• The combination of archived and up-to-date satellite imagery offers disaster-risk managers the opportunity to visualize how exposure of vulnerable elements has changed in recent decades in urban and rural areas through land-cover and land-use maps and offers the possibility to identify measures which can be implemented as a way to reduce the extent of floods. In addition, such imagery can be used to track environmental degradation.
  • Satellites generate low, moderate and high resolution imagery; all of which can be used in risk assessment and to track changes in the level of risk over time. While high-resolution data can be used to assess the exposure of buildings including critical infrastructure, moderate resolution data can be used to track the effects of droughts on crops at the national level.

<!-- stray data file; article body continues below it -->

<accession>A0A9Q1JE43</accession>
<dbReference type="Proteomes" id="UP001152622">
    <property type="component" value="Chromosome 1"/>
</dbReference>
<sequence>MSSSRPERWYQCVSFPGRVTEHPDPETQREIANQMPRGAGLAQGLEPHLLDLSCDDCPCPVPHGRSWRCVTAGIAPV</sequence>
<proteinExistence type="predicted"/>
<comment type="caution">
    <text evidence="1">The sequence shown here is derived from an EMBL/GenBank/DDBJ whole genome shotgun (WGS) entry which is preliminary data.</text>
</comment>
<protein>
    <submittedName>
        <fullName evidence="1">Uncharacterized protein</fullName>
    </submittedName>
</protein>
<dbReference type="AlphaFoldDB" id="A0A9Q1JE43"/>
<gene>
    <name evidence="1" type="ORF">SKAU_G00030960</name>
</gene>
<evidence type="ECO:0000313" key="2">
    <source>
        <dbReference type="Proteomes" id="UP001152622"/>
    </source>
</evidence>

4  Conclusions

The UN-SPIDER expert meeting on the use of space-based information for flood and drought-risk reduction provided a fruitful venue for discussions among experts from many countries. The diversity of the participants was essential to achieve the proposed outcomes. Discussions facilitated the exchange of perspectives and experiences from government ministries and national agencies, non-governmental organisations, space agencies, universities and research centres, United Nations agencies, UN-SPIDER Regional Support Offices, and the private sector.